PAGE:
It took Tom over an hour to get back home from Clare’s. He could have run to Thatcham in half the time, and he would have if he’d known how bad the traffic was going to be. He even considered abandoning the car and coming back for it later, but there were no spaces in which he could leave it, and no sign that the congestion was going to ease.
He eventually parked up outside the bungalow and stretched his back, glad to be out of the car.
‘You leaving that there?’
Tom looked around and saw his neighbour, Ray Mercer, storming towards him. They’d had their differences from the outset, after Tom had savagely pruned several of Mercer’s Laburnums which had been overhanging his garden, blocking the light. Mercer had threatened to report him to the police. Tom had told him to stop complaining and find something better to do with what was left of his life, and things had gone downhill from there.
‘Well seeing as I’ve parked on my drive,’ he replied, ‘yes. Is there a problem?’
Mercer grunted. ‘Spoils my view of the sunset when you park there.’
‘Oh well. I’ll bear that in mind if I go out again later.’
‘You do that,’ Mercer said, turning his back on Tom and marching back to his house.
Arsehole, Tom thought, making a mental note to leave his car there more often. He found it strangely reassuring that, aliens or no aliens, Mercer was as objectionable a prick as ever.
From his high vantage point Tom looked down over Thatcham and the surrounding area. There seemed to be even more tents in the campsite just outside the village now, barely any spaces left between them. A flood of people disembarked from a usually half-empty train. Crowds of drinkers spilled out onto the street outside the Badger’s Sett. Mrs Grayson was standing in front of the supermarket, leaning up the window and puffing on a cigarette as she did most times he saw her. Life goes on, he said to himself. This time yesterday, he hadn’t been sure that would be the case.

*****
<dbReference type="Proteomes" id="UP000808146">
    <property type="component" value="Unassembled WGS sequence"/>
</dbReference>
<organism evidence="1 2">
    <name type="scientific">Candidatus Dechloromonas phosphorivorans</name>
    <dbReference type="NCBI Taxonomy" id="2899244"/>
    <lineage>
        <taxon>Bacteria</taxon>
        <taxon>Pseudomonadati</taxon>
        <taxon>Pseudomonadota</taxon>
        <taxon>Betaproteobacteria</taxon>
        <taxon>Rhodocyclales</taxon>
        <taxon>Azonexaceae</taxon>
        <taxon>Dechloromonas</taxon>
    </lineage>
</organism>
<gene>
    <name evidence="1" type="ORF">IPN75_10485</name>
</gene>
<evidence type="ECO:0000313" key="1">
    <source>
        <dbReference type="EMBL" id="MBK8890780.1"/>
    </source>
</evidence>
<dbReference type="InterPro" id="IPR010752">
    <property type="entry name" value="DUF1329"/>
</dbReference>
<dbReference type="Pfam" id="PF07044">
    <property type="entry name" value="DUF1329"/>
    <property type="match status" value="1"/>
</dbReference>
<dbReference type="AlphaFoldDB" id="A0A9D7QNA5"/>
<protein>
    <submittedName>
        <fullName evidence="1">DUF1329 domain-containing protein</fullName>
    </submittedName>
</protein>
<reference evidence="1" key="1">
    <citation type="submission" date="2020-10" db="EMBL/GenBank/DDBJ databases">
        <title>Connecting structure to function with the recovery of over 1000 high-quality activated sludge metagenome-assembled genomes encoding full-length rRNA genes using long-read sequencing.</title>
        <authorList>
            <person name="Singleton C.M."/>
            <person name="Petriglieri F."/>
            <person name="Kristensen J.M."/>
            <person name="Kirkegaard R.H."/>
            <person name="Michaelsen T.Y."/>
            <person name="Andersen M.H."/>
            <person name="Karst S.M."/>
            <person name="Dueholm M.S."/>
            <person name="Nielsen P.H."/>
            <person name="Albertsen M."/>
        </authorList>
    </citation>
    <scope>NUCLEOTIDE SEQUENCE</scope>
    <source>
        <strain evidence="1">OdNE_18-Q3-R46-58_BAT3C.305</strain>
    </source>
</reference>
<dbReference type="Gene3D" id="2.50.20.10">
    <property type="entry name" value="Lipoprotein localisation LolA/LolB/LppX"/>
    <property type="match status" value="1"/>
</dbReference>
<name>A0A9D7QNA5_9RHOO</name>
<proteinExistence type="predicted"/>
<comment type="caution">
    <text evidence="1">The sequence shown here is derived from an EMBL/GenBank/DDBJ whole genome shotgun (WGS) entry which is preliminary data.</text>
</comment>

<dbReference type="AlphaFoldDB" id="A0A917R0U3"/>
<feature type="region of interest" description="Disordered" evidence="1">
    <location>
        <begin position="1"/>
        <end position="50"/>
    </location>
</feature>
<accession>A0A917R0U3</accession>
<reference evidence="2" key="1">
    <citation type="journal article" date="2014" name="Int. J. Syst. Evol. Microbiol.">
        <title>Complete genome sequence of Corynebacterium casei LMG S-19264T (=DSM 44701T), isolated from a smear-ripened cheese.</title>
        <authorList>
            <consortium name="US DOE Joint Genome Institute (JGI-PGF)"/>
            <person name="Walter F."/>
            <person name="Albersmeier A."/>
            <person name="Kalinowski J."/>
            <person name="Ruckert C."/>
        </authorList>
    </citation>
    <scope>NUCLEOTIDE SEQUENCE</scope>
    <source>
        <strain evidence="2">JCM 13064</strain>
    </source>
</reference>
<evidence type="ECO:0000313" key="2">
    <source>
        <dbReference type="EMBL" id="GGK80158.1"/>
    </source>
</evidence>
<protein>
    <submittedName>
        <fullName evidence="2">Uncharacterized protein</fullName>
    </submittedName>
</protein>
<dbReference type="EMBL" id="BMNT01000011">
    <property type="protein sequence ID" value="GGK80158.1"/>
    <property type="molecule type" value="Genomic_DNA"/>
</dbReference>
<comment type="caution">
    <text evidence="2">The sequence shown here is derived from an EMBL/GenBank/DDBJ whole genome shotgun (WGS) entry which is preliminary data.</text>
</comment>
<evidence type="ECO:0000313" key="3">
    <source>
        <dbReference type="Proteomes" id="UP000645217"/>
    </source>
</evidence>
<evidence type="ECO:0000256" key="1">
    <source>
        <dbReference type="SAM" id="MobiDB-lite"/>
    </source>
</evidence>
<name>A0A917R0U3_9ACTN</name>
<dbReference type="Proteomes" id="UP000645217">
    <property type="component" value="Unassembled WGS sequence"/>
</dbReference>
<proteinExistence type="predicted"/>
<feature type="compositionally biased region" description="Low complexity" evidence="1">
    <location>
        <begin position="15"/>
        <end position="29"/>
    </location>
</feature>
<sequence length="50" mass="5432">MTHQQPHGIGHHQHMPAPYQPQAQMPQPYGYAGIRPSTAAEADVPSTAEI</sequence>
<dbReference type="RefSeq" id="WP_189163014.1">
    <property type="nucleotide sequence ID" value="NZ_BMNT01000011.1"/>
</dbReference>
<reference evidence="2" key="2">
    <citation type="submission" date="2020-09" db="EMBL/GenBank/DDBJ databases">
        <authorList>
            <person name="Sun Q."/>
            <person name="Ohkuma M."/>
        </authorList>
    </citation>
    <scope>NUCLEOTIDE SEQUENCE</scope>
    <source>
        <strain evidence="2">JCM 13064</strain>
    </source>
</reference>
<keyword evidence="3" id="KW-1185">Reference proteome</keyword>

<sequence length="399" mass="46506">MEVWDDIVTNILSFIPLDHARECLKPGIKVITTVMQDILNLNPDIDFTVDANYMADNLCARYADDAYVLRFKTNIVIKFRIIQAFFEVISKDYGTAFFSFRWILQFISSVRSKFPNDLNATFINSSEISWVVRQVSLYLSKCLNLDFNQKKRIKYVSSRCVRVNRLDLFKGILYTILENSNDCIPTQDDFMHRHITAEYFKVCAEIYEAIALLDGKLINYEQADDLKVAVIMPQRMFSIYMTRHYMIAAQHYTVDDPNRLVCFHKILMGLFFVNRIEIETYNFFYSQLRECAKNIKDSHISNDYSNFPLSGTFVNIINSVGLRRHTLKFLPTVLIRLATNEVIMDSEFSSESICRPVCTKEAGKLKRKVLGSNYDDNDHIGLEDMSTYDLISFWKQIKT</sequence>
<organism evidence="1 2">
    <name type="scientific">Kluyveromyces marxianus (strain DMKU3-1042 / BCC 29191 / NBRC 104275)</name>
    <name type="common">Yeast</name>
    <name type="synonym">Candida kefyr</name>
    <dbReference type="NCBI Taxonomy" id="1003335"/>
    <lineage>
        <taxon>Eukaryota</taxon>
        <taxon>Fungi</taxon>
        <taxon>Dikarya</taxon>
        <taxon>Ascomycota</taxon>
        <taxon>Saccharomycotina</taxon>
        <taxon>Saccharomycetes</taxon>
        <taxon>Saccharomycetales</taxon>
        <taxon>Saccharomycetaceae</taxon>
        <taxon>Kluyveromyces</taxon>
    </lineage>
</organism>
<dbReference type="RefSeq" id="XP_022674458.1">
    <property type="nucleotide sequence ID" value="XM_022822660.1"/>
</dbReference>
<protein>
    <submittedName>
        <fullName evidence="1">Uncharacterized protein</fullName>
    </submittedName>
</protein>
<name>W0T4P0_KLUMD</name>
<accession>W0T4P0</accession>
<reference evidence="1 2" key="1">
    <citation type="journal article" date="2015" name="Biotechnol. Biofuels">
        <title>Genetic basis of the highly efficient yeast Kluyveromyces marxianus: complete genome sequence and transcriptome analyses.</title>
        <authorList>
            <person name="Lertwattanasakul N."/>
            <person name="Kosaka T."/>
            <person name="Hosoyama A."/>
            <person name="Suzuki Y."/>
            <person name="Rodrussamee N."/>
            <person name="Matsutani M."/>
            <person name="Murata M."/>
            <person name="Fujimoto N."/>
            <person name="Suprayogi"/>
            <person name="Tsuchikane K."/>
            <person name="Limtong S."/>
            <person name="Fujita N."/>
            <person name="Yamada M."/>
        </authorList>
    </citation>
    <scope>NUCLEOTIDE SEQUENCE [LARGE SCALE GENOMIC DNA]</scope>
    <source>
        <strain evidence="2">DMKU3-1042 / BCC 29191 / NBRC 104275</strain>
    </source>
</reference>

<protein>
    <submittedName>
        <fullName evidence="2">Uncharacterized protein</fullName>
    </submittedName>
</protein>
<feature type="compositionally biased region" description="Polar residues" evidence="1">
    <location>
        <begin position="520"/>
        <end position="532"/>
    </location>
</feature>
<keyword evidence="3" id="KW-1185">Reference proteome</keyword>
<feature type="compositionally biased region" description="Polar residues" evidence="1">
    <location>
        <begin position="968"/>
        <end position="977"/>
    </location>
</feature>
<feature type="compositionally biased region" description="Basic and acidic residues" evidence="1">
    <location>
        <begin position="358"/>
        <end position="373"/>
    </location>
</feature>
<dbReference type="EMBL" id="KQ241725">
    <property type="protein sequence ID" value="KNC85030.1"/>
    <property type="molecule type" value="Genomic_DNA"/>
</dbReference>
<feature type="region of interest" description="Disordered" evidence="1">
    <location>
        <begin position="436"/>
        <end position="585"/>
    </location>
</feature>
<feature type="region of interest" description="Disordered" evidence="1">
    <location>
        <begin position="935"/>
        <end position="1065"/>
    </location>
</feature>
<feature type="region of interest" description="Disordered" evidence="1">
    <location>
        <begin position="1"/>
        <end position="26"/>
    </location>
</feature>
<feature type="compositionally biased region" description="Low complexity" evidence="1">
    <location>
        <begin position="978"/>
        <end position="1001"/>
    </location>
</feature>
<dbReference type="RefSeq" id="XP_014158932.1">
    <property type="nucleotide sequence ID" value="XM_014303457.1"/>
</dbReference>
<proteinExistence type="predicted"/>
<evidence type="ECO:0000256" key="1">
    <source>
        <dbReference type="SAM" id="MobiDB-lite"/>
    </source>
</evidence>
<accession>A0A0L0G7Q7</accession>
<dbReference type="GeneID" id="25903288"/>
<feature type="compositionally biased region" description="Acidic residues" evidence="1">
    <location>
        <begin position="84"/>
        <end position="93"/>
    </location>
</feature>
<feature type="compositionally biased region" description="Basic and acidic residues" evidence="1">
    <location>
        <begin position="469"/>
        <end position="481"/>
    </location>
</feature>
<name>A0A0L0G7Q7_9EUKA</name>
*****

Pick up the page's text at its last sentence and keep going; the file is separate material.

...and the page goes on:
The eyes of the world seemed still to be focused on Thatcham, and Tom felt that he was right at the centre of it all. He didn’t like it. He’d come here to get out of the limelight, to find somewhere he could go unnoticed. Maybe the madness would die down as quickly as it had begun? Despite the intense media interest, he was surprised at how relatively normal things still felt. He’d half expected the scaremongers and prophets of doom to have been out in force by now, dispensing their fabricated stories about the visitors to anyone who’d listen. But they hadn’t. It seemed the importance of this situation had been recognised by everyone. Every media outlet appeared to have access to every detail about the aliens. He guessed that there was plenty more being withheld at the highest levels but, even so, he hadn’t yet heard much in the way of speculation. Enough information had been released to avoid the need for second-guessing.
Maybe that’s for the best, Tom thought. Sensationalism and scoops have been put to one side temporarily. Just for now it’s all about disseminating the news as efficiently as possible. It’ll all be about ratings, circulation figures and profit again in no time.
He wondered whether things would ever get back to normal, before telling himself that this was normal now. A few days back, everything that had happened would have seemed completely unbelievable, laughable even. But the fantasy of science-fiction had become reality within just a few seconds yesterday afternoon. The aliens were here, and nothing was ever going to be the same again.